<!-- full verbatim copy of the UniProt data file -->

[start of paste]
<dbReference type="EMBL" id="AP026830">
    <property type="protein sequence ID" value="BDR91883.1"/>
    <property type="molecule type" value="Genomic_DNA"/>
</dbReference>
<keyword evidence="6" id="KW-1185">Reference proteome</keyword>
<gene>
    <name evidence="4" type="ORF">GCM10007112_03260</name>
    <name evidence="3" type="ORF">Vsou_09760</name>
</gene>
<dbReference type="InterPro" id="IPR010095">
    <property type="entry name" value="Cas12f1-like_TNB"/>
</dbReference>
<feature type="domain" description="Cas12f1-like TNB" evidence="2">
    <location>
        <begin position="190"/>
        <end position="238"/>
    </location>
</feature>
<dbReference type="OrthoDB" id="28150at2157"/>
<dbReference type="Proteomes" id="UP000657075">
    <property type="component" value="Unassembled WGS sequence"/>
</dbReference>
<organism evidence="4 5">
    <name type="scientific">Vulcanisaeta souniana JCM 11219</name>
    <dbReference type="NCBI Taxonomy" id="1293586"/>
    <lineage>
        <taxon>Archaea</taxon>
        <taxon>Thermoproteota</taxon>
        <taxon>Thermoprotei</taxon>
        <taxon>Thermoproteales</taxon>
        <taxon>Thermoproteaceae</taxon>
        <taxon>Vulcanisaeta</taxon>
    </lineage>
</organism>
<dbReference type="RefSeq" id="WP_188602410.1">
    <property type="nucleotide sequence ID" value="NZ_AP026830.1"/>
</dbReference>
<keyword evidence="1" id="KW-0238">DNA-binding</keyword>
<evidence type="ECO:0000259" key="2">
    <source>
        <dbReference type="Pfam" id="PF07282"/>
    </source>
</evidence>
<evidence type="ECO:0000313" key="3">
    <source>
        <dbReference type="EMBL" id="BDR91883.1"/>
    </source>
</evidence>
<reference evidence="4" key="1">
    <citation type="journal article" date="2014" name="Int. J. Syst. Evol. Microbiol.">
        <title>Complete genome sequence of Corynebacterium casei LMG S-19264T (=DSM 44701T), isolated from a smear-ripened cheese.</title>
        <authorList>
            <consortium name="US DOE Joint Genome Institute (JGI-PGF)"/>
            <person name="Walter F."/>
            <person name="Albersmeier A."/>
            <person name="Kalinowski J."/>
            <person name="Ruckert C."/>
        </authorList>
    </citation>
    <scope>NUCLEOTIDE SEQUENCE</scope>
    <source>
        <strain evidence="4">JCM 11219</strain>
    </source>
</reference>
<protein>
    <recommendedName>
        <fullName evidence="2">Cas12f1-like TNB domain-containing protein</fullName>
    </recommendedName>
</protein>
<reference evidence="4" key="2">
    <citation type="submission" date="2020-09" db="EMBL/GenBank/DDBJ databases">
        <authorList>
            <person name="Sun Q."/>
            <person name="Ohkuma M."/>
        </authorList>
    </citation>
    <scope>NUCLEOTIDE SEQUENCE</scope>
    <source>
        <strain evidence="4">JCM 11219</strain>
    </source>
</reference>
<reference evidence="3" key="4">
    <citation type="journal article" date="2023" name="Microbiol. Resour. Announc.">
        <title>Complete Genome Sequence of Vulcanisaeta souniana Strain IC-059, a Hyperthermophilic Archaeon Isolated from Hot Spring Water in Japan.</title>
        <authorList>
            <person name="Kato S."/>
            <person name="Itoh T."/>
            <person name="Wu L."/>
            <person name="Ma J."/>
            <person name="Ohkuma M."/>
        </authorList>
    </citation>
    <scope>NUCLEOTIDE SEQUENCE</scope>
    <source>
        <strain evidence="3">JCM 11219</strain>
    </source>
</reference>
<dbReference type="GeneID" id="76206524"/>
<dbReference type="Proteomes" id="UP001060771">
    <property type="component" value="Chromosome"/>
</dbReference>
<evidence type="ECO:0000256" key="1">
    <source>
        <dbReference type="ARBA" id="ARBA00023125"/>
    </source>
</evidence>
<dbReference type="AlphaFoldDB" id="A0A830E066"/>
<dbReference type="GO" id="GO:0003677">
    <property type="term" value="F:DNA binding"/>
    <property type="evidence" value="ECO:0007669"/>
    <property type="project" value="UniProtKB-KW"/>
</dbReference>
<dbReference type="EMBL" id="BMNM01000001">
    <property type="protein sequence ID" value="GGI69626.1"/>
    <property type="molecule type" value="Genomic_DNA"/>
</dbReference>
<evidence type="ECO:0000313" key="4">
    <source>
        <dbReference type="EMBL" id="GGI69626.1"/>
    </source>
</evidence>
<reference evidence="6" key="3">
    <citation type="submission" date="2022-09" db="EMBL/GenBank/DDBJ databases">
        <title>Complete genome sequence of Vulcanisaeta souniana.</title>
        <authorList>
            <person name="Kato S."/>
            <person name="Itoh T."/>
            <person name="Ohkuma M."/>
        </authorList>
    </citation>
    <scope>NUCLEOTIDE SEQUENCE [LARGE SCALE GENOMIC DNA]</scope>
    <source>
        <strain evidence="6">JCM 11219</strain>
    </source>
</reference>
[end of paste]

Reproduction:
<dbReference type="EMBL" id="AP026830">
    <property type="protein sequence ID" value="BDR91883.1"/>
    <property type="molecule type" value="Genomic_DNA"/>
</dbReference>
<keyword evidence="6" id="KW-1185">Reference proteome</keyword>
<gene>
    <name evidence="4" type="ORF">GCM10007112_03260</name>
    <name evidence="3" type="ORF">Vsou_09760</name>
</gene>
<dbReference type="InterPro" id="IPR010095">
    <property type="entry name" value="Cas12f1-like_TNB"/>
</dbReference>
<feature type="domain" description="Cas12f1-like TNB" evidence="2">
    <location>
        <begin position="190"/>
        <end position="238"/>
    </location>
</feature>
<dbReference type="OrthoDB" id="28150at2157"/>
<dbReference type="Proteomes" id="UP000657075">
    <property type="component" value="Unassembled WGS sequence"/>
</dbReference>
<organism evidence="4 5">
    <name type="scientific">Vulcanisaeta souniana JCM 11219</name>
    <dbReference type="NCBI Taxonomy" id="1293586"/>
    <lineage>
        <taxon>Archaea</taxon>
        <taxon>Thermoproteota</taxon>
        <taxon>Thermoprotei</taxon>
        <taxon>Thermoproteales</taxon>
        <taxon>Thermoproteaceae</taxon>
        <taxon>Vulcanisaeta</taxon>
    </lineage>
</organism>
<dbReference type="RefSeq" id="WP_188602410.1">
    <property type="nucleotide sequence ID" value="NZ_AP026830.1"/>
</dbReference>
<keyword evidence="1" id="KW-0238">DNA-binding</keyword>
<evidence type="ECO:0000259" key="2">
    <source>
        <dbReference type="Pfam" id="PF07282"/>
    </source>
</evidence>
<evidence type="ECO:0000313" key="3">
    <source>
        <dbReference type="EMBL" id="BDR91883.1"/>
    </source>
</evidence>
<reference evidence="4" key="1">
    <citation type="journal article" date="2014" name="Int. J. Syst. Evol. Microbiol.">
        <title>Complete genome sequence of Corynebacterium casei LMG S-19264T (=DSM 44701T), isolated from a smear-ripened cheese.</title>
        <authorList>
            <consortium name="US DOE Joint Genome Institute (JGI-PGF)"/>
            <person name="Walter F."/>
            <person name="Albersmeier A."/>
            <person name="Kalinowski J."/>
            <person name="Ruckert C."/>
        </authorList>
    </citation>
    <scope>NUCLEOTIDE SEQUENCE</scope>
    <source>
        <strain evidence="4">JCM 11219</strain>
    </source>
</reference>
<protein>
    <recommendedName>
        <fullName evidence="2">Cas12f1-like TNB domain-containing protein</fullName>
    </recommendedName>
</protein>
<reference evidence="4" key="2">
    <citation type="submission" date="2020-09" db="EMBL/GenBank/DDBJ databases">
        <authorList>
            <person name="Sun Q."/>
            <person name="Ohkuma M."/>
        </authorList>
    </citation>
    <scope>NUCLEOTIDE SEQUENCE</scope>
    <source>
        <strain evidence="4">JCM 11219</strain>
    </source>
</reference>
<reference evidence="3" key="4">
    <citation type="journal article" date="2023" name="Microbiol. Resour. Announc.">
        <title>Complete Genome Sequence of Vulcanisaeta souniana Strain IC-059, a Hyperthermophilic Archaeon Isolated from Hot Spring Water in Japan.</title>
        <authorList>
            <person name="Kato S."/>
            <person name="Itoh T."/>
            <person name="Wu L."/>
            <person name="Ma J."/>
            <person name="Ohkuma M."/>
        </authorList>
    </citation>
    <scope>NUCLEOTIDE SEQUENCE</scope>
    <source>
        <strain evidence="3">JCM 11219</strain>
    </source>
</reference>
<dbReference type="GeneID" id="76206524"/>
<dbReference type="Proteomes" id="UP001060771">
    <property type="component" value="Chromosome"/>
</dbReference>
<evidence type="ECO:0000256" key="1">
    <source>
        <dbReference type="ARBA" id="ARBA00023125"/>
    </source>
</evidence>
<dbReference type="AlphaFoldDB" id="A0A830E066"/>
<dbReference type="GO" id="GO:0003677">
    <property type="term" value="F:DNA binding"/>
    <property type="evidence" value="ECO:0007669"/>
    <property type="project" value="UniProtKB-KW"/>
</dbReference>
<dbReference type="EMBL" id="BMNM01000001">
    <property type="protein sequence ID" value="GGI69626.1"/>
    <property type="molecule type" value="Genomic_DNA"/>
</dbReference>
<evidence type="ECO:0000313" key="4">
    <source>
        <dbReference type="EMBL" id="GGI69626.1"/>
    </source>
</evidence>
<reference evidence="6" key="3">
    <citation type="submission" date="2022-09" db="EMBL/GenBank/DDBJ databases">
        <title>Complete genome sequence of Vulcanisaeta souniana.</title>
        <authorList>
            <person name="Kato S."/>
            <person name="Itoh T."/>
            <person name="Ohkuma M."/>
        </authorList>
    </citation>
    <scope>NUCLEOTIDE SEQUENCE [LARGE SCALE GENOMIC DNA]</scope>
    <source>
        <strain evidence="6">JCM 11219</strain>
    </source>
</reference>